Working with SMEs in a Vacuum


I occasionally hear from readers of my blog or the books who are out there working with experts in every imaginable field and type of industry. You are all out there, gathering information for training, for organizational continuity, and just “for the record”.

Some of you, it seems, feel like you are working in a vacuum. You are trying to figure out what to capture, who and where to gather your institutional knowledge and how to store it. And people are doing amazing jobs. I am always fascinated to hear the breadth and depth of the kinds of work you are doing, and who you are doing it for. Global companies. Governments. Non-profits.

Experts in a Vacuum

I have found two types of vacuums when working with experts. One is the person or people tasked with collecting knowledge who are feeling like they are inventing processes from the ground up. (Actually, you are in many ways because of the unique nature of many of your situations.)

The other type of vacuum is when you are working with an expert in a field of their own. Sometimes experts really are the only ones who know exactly how something is done that is particular to your need. And that kind of vacuum can be daunting for people gathering information for a few reasons:

  1. You only have one source of information – your expert
  2. You have nothing to backstop you on the veracity of the information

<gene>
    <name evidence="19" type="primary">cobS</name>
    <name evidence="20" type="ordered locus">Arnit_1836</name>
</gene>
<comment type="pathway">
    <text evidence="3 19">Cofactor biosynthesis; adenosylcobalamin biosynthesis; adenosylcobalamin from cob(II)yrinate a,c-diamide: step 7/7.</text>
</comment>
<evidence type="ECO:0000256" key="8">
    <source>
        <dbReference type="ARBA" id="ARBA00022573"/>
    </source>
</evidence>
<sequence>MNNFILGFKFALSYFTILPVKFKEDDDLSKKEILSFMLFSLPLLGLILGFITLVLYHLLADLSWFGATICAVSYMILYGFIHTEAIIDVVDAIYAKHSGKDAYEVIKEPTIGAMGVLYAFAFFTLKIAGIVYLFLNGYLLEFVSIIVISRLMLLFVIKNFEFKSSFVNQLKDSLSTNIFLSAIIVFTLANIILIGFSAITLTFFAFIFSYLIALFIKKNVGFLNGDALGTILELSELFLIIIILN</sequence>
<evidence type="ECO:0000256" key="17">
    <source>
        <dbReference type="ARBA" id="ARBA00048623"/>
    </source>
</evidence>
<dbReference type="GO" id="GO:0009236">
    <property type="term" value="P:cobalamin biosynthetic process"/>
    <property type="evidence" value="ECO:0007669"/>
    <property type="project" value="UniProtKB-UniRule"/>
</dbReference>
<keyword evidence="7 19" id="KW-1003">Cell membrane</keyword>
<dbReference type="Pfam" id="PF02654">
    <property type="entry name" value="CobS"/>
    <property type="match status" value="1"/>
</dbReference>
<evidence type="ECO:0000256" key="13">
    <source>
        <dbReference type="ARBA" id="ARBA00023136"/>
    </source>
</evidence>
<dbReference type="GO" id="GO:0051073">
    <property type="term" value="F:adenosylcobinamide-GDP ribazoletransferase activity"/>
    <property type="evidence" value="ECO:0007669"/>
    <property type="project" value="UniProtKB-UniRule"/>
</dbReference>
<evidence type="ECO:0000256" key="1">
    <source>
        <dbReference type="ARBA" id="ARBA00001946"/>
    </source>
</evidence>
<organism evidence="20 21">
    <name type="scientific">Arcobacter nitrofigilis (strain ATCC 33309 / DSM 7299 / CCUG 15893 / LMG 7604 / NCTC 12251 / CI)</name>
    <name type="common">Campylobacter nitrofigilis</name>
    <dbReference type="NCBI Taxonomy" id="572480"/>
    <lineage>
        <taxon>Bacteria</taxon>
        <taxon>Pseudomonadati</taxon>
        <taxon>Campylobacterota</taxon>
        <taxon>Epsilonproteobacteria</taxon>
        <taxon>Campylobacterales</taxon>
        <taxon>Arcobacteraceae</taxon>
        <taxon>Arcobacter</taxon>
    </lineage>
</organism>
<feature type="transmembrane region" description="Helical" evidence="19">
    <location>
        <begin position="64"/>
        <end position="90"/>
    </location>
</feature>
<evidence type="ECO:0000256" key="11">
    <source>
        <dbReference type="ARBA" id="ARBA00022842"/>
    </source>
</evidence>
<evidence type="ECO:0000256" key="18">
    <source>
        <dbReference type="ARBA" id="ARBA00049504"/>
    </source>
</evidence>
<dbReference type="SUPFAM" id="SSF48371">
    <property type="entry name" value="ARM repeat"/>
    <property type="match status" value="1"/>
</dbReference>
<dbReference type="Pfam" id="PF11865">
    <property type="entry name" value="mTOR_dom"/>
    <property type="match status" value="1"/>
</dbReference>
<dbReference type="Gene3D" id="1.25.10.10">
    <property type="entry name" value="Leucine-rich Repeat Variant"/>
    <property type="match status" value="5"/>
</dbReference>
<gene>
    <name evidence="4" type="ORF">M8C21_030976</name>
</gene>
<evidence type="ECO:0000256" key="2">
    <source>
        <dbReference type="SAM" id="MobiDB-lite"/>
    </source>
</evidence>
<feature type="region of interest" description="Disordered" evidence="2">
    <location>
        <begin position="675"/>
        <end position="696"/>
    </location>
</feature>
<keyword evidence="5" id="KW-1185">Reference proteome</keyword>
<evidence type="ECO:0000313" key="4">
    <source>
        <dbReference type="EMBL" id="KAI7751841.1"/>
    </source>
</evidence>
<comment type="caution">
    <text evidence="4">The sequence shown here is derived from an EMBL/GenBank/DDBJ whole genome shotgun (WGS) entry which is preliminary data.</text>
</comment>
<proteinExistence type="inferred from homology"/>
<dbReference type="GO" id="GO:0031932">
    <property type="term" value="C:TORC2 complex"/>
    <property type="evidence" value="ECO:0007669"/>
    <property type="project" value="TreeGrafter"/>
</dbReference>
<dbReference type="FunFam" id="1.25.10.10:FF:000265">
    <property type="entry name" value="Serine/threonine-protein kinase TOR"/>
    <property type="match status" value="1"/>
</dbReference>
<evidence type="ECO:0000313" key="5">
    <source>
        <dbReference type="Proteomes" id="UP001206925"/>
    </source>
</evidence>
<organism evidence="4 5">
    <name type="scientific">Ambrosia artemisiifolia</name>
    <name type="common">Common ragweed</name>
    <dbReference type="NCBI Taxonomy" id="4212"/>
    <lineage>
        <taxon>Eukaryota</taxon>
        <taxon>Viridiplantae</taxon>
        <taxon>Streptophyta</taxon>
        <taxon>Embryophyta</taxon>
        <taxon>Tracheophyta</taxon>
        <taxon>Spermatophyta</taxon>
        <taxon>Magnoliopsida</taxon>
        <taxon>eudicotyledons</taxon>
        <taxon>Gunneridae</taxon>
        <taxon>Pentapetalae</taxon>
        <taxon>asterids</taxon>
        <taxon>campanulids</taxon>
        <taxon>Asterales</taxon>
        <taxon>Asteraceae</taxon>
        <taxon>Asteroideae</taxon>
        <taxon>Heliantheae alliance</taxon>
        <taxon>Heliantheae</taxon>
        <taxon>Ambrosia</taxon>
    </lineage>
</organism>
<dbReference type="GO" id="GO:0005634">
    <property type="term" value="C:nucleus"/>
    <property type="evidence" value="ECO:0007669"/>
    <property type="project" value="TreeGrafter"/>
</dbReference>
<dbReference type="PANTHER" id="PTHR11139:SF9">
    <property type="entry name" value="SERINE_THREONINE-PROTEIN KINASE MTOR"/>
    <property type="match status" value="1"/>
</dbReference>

3. The people around the expert – and there are always people around the expert – may have alternative viewpoints or a completely different view of reality and you either a) don’t have access to them/don’t know they exist or b) can’t bypass the expert to check reality against the people around them.

If the last few paragraphs seem a bit arcane to you, they don’t relate to your situation so not to worry.

But if the last few paragraphs have hit a nerve with you, you understand the discomfort of working with experts in a vacuum. Even under the best circumstances, with good access and relationship, there are pieces you just don’t know and may never be able to pressure test against reality.

If you are working in a vacuum, don’t worry. You aren’t the only one. You are doing the best you can. Your work is appreciated or will be by those who come after you. And, if you are lucky, your work is also appreciated by the expert you are getting to know.

Do you ever feel like you are working in a vacuum?


Please note: I reserve the right to delete comments that are offensive or off-topic.

Leave a Reply

Your email address will not be published. Required fields are marked *